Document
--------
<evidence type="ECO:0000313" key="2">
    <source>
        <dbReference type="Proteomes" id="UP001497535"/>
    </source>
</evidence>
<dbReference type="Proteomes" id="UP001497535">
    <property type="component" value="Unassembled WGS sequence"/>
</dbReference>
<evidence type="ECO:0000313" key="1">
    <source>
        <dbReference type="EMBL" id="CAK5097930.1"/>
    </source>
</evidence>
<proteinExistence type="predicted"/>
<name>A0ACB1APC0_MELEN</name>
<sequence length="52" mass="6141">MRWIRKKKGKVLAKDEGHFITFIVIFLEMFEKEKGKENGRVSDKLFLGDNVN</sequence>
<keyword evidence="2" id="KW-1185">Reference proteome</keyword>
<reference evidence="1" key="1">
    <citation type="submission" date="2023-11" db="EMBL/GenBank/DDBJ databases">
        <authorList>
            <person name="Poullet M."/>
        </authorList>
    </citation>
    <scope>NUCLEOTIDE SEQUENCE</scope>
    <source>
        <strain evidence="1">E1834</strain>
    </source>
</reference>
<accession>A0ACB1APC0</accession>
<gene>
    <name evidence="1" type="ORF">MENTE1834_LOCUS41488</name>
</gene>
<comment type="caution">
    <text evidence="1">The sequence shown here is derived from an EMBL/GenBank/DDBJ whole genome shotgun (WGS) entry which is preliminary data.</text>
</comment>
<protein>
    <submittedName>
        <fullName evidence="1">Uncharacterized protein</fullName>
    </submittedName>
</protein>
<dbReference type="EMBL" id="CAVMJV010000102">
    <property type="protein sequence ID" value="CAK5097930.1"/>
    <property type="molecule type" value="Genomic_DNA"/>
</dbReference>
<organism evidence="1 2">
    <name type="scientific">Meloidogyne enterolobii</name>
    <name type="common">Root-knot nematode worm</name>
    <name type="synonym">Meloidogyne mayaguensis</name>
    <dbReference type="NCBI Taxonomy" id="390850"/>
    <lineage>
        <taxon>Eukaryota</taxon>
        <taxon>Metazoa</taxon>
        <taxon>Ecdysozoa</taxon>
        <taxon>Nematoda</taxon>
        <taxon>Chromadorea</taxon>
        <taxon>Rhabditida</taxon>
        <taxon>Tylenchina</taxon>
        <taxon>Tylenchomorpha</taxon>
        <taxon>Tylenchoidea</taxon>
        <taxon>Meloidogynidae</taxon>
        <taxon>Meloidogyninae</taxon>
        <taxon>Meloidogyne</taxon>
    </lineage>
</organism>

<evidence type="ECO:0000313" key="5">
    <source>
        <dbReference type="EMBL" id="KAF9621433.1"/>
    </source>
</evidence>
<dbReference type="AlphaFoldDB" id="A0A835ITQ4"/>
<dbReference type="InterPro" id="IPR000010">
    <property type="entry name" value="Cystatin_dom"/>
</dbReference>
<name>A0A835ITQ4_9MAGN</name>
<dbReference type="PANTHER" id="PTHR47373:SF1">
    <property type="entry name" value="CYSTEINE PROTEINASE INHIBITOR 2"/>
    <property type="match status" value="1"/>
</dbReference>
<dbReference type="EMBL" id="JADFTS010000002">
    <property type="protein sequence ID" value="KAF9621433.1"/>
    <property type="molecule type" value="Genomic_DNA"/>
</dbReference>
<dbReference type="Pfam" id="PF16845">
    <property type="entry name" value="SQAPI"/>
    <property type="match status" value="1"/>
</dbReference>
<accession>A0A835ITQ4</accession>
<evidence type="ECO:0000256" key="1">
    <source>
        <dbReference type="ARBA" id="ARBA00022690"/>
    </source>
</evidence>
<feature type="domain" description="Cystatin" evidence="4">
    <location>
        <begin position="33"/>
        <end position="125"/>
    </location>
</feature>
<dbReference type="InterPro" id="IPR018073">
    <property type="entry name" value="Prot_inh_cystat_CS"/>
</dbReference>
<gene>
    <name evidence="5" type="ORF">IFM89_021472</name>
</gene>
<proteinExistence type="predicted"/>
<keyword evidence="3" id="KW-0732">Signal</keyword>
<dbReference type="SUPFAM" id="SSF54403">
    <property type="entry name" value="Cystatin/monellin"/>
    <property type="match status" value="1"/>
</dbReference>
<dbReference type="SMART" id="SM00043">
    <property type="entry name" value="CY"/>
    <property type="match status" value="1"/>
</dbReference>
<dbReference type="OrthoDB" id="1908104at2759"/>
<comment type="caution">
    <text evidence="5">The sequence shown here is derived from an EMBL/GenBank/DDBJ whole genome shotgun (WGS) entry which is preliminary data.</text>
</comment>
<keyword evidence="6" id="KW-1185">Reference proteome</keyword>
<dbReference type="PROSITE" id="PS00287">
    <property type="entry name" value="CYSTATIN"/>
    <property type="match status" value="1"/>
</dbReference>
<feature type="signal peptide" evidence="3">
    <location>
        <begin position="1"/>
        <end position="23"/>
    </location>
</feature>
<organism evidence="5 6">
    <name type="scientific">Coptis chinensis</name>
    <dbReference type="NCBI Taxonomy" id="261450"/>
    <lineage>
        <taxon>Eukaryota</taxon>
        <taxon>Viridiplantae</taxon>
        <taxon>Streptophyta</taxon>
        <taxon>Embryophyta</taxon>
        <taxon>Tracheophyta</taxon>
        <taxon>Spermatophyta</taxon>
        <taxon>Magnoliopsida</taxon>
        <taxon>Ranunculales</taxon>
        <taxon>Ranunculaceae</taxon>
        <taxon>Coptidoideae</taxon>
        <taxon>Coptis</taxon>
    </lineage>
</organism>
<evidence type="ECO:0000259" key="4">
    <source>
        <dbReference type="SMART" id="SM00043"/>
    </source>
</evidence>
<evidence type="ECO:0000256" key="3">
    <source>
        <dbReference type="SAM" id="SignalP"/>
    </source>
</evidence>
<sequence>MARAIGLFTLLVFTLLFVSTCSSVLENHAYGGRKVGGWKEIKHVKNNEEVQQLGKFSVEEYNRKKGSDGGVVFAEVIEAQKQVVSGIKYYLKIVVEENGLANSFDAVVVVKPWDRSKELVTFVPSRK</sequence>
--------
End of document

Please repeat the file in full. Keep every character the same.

<evidence type="ECO:0000313" key="2">
    <source>
        <dbReference type="Proteomes" id="UP001497535"/>
    </source>
</evidence>
<dbReference type="Proteomes" id="UP001497535">
    <property type="component" value="Unassembled WGS sequence"/>
</dbReference>
<evidence type="ECO:0000313" key="1">
    <source>
        <dbReference type="EMBL" id="CAK5097930.1"/>
    </source>
</evidence>
<proteinExistence type="predicted"/>
<name>A0ACB1APC0_MELEN</name>
<sequence length="52" mass="6141">MRWIRKKKGKVLAKDEGHFITFIVIFLEMFEKEKGKENGRVSDKLFLGDNVN</sequence>
<keyword evidence="2" id="KW-1185">Reference proteome</keyword>
<reference evidence="1" key="1">
    <citation type="submission" date="2023-11" db="EMBL/GenBank/DDBJ databases">
        <authorList>
            <person name="Poullet M."/>
        </authorList>
    </citation>
    <scope>NUCLEOTIDE SEQUENCE</scope>
    <source>
        <strain evidence="1">E1834</strain>
    </source>
</reference>
<accession>A0ACB1APC0</accession>
<gene>
    <name evidence="1" type="ORF">MENTE1834_LOCUS41488</name>
</gene>
<comment type="caution">
    <text evidence="1">The sequence shown here is derived from an EMBL/GenBank/DDBJ whole genome shotgun (WGS) entry which is preliminary data.</text>
</comment>
<protein>
    <submittedName>
        <fullName evidence="1">Uncharacterized protein</fullName>
    </submittedName>
</protein>
<dbReference type="EMBL" id="CAVMJV010000102">
    <property type="protein sequence ID" value="CAK5097930.1"/>
    <property type="molecule type" value="Genomic_DNA"/>
</dbReference>
<organism evidence="1 2">
    <name type="scientific">Meloidogyne enterolobii</name>
    <name type="common">Root-knot nematode worm</name>
    <name type="synonym">Meloidogyne mayaguensis</name>
    <dbReference type="NCBI Taxonomy" id="390850"/>
    <lineage>
        <taxon>Eukaryota</taxon>
        <taxon>Metazoa</taxon>
        <taxon>Ecdysozoa</taxon>
        <taxon>Nematoda</taxon>
        <taxon>Chromadorea</taxon>
        <taxon>Rhabditida</taxon>
        <taxon>Tylenchina</taxon>
        <taxon>Tylenchomorpha</taxon>
        <taxon>Tylenchoidea</taxon>
        <taxon>Meloidogynidae</taxon>
        <taxon>Meloidogyninae</taxon>
        <taxon>Meloidogyne</taxon>
    </lineage>
</organism>

<evidence type="ECO:0000313" key="5">
    <source>
        <dbReference type="EMBL" id="KAF9621433.1"/>
    </source>
</evidence>
<dbReference type="AlphaFoldDB" id="A0A835ITQ4"/>
<dbReference type="InterPro" id="IPR000010">
    <property type="entry name" value="Cystatin_dom"/>
</dbReference>
<name>A0A835ITQ4_9MAGN</name>
<dbReference type="PANTHER" id="PTHR47373:SF1">
    <property type="entry name" value="CYSTEINE PROTEINASE INHIBITOR 2"/>
    <property type="match status" value="1"/>
</dbReference>
<dbReference type="EMBL" id="JADFTS010000002">
    <property type="protein sequence ID" value="KAF9621433.1"/>
    <property type="molecule type" value="Genomic_DNA"/>
</dbReference>
<dbReference type="Pfam" id="PF16845">
    <property type="entry name" value="SQAPI"/>
    <property type="match status" value="1"/>
</dbReference>
<accession>A0A835ITQ4</accession>
<evidence type="ECO:0000256" key="1">
    <source>
        <dbReference type="ARBA" id="ARBA00022690"/>
    </source>
</evidence>
<feature type="domain" description="Cystatin" evidence="4">
    <location>
        <begin position="33"/>
        <end position="125"/>
    </location>
</feature>
<dbReference type="InterPro" id="IPR018073">
    <property type="entry name" value="Prot_inh_cystat_CS"/>
</dbReference>
<gene>
    <name evidence="5" type="ORF">IFM89_021472</name>
</gene>
<proteinExistence type="predicted"/>
<keyword evidence="3" id="KW-0732">Signal</keyword>
<dbReference type="SUPFAM" id="SSF54403">
    <property type="entry name" value="Cystatin/monellin"/>
    <property type="match status" value="1"/>
</dbReference>
<dbReference type="SMART" id="SM00043">
    <property type="entry name" value="CY"/>
    <property type="match status" value="1"/>
</dbReference>
<dbReference type="OrthoDB" id="1908104at2759"/>
<comment type="caution">
    <text evidence="5">The sequence shown here is derived from an EMBL/GenBank/DDBJ whole genome shotgun (WGS) entry which is preliminary data.</text>
</comment>
<keyword evidence="6" id="KW-1185">Reference proteome</keyword>
<dbReference type="PROSITE" id="PS00287">
    <property type="entry name" value="CYSTATIN"/>
    <property type="match status" value="1"/>
</dbReference>
<feature type="signal peptide" evidence="3">
    <location>
        <begin position="1"/>
        <end position="23"/>
    </location>
</feature>
<organism evidence="5 6">
    <name type="scientific">Coptis chinensis</name>
    <dbReference type="NCBI Taxonomy" id="261450"/>
    <lineage>
        <taxon>Eukaryota</taxon>
        <taxon>Viridiplantae</taxon>
        <taxon>Streptophyta</taxon>
        <taxon>Embryophyta</taxon>
        <taxon>Tracheophyta</taxon>
        <taxon>Spermatophyta</taxon>
        <taxon>Magnoliopsida</taxon>
        <taxon>Ranunculales</taxon>
        <taxon>Ranunculaceae</taxon>
        <taxon>Coptidoideae</taxon>
        <taxon>Coptis</taxon>
    </lineage>
</organism>
<evidence type="ECO:0000259" key="4">
    <source>
        <dbReference type="SMART" id="SM00043"/>
    </source>
</evidence>
<evidence type="ECO:0000256" key="3">
    <source>
        <dbReference type="SAM" id="SignalP"/>
    </source>
</evidence>
<sequence>MARAIGLFTLLVFTLLFVSTCSSVLENHAYGGRKVGGWKEIKHVKNNEEVQQLGKFSVEEYNRKKGSDGGVVFAEVIEAQKQVVSGIKYYLKIVVEENGLANSFDAVVVVKPWDRSKELVTFVPSRK</sequence>